NOTE: It’s important to note again here that an amp like the NFB-5.2 is not really designed to drive super sensitive, low impedance monitors like the SE535s so this isn’t a major flaw, but until I can test a few other similar amps, the unbalanced hum leaves a tiny doubt in my mind.

Control

The NFB-5.2 amp is really well controlled. My Ultrasone HFI-680s can be quite bassy and that can cause them to lose clarity and control if not well driven. The NFB-5.2 does a great job of tightening the bass and keeping it punchy and full.

I mentioned earlier that the NFB-5.2 amp seems slightly soft around the edges and while that is definitely the case, there is no doubt that it does an amazing job for the cost. It’s an incredibly good amp for the cost (especially when you get a great DAC built-in).

Overall Conclusion

Would I buy the NFB-5.2 again if I had my time over?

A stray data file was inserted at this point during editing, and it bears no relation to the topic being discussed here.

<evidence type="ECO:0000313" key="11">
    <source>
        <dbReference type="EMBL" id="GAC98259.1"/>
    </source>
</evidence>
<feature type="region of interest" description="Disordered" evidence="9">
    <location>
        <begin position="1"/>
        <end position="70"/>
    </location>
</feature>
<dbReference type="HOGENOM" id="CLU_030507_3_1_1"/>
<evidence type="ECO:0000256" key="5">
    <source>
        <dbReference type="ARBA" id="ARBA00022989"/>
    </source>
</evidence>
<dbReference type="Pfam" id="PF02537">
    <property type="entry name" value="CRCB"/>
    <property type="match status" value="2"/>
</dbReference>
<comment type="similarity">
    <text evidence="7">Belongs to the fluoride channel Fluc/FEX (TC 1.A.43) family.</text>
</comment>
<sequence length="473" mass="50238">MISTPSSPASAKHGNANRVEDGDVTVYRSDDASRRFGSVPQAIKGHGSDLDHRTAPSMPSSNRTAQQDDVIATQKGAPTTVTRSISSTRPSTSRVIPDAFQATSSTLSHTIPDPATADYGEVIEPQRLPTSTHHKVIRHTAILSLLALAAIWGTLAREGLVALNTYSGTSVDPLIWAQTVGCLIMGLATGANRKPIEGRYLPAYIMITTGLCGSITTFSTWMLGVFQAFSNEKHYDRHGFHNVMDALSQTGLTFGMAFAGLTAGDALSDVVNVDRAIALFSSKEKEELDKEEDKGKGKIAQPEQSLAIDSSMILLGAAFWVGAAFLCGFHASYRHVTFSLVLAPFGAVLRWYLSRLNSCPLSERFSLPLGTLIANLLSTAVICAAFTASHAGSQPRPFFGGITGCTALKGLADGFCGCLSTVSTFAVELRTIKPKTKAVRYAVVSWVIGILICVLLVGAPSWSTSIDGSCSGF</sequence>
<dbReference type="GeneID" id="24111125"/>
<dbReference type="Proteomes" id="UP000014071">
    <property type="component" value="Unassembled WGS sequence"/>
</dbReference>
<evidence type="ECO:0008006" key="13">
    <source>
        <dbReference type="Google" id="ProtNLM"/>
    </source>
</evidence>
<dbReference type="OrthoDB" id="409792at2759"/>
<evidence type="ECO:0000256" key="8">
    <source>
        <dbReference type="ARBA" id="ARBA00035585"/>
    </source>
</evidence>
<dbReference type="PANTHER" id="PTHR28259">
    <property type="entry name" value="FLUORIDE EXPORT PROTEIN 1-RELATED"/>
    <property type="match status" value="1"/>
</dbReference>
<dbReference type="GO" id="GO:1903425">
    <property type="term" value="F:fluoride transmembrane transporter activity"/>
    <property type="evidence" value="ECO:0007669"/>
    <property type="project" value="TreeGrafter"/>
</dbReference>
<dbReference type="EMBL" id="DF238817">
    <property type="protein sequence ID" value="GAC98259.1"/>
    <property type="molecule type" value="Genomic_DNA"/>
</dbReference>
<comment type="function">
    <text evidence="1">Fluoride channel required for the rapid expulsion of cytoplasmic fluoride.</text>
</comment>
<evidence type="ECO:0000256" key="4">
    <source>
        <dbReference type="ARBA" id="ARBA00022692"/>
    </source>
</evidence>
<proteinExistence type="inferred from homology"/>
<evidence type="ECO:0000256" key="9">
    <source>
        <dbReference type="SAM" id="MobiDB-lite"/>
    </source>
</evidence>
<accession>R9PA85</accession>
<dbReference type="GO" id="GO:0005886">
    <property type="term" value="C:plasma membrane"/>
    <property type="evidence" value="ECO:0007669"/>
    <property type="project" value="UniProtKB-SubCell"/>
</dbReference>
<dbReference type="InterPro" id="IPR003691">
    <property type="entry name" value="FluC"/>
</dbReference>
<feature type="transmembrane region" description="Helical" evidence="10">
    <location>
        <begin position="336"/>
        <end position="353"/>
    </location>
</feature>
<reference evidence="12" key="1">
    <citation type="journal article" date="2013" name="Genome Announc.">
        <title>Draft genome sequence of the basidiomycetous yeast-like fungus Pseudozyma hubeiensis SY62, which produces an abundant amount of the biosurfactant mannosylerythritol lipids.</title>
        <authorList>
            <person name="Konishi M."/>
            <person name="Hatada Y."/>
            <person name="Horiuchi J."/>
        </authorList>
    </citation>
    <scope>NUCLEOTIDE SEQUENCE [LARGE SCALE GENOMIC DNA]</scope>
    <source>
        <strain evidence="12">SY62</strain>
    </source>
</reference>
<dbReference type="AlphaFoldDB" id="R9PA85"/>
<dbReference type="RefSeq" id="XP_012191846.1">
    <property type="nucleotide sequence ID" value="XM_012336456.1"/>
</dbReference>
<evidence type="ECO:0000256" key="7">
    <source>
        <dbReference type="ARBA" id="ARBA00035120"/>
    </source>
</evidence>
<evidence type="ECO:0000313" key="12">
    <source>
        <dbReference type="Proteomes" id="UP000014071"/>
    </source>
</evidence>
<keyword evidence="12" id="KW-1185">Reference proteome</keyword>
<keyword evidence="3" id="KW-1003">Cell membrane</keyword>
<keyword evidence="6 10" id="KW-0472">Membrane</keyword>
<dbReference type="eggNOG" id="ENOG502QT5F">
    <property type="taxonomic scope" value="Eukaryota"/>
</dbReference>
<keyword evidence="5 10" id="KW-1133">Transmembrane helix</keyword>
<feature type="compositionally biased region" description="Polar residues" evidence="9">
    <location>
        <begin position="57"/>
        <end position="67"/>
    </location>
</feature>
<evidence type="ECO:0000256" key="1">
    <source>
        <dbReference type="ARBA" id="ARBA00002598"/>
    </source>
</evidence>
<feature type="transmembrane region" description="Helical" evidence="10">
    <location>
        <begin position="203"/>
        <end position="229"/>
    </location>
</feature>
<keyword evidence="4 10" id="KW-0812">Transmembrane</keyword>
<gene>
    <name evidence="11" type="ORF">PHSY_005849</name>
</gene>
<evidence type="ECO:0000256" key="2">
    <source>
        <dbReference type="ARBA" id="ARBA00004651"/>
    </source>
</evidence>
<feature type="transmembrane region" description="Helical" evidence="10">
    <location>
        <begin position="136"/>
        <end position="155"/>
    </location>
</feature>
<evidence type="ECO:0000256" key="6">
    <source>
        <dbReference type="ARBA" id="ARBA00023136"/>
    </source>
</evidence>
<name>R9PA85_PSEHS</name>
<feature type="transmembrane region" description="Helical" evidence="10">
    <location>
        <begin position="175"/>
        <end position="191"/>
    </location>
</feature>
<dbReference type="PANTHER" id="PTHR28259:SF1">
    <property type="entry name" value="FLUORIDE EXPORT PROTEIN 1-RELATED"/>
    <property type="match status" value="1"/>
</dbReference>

Absolutely!!

For less than US$400 plus shipping costs (about AU$480 here in Australia) you get a really nice DAC with a solid, powerful amp that will drive anything very well. The amp may tend towards being slightly warm, but it reveals detail well and definitely won’t create fatiguing edginess in the sound. Being able to bypass the amp in the future while maintaining the really nice DAC stage of the NFB-5.2 is a massive bonus!

The high gain mode seems to bring some unwanted distortion or edginess to the sound, but there’s so much power on tap that you don’t need to use it if you don’t want to.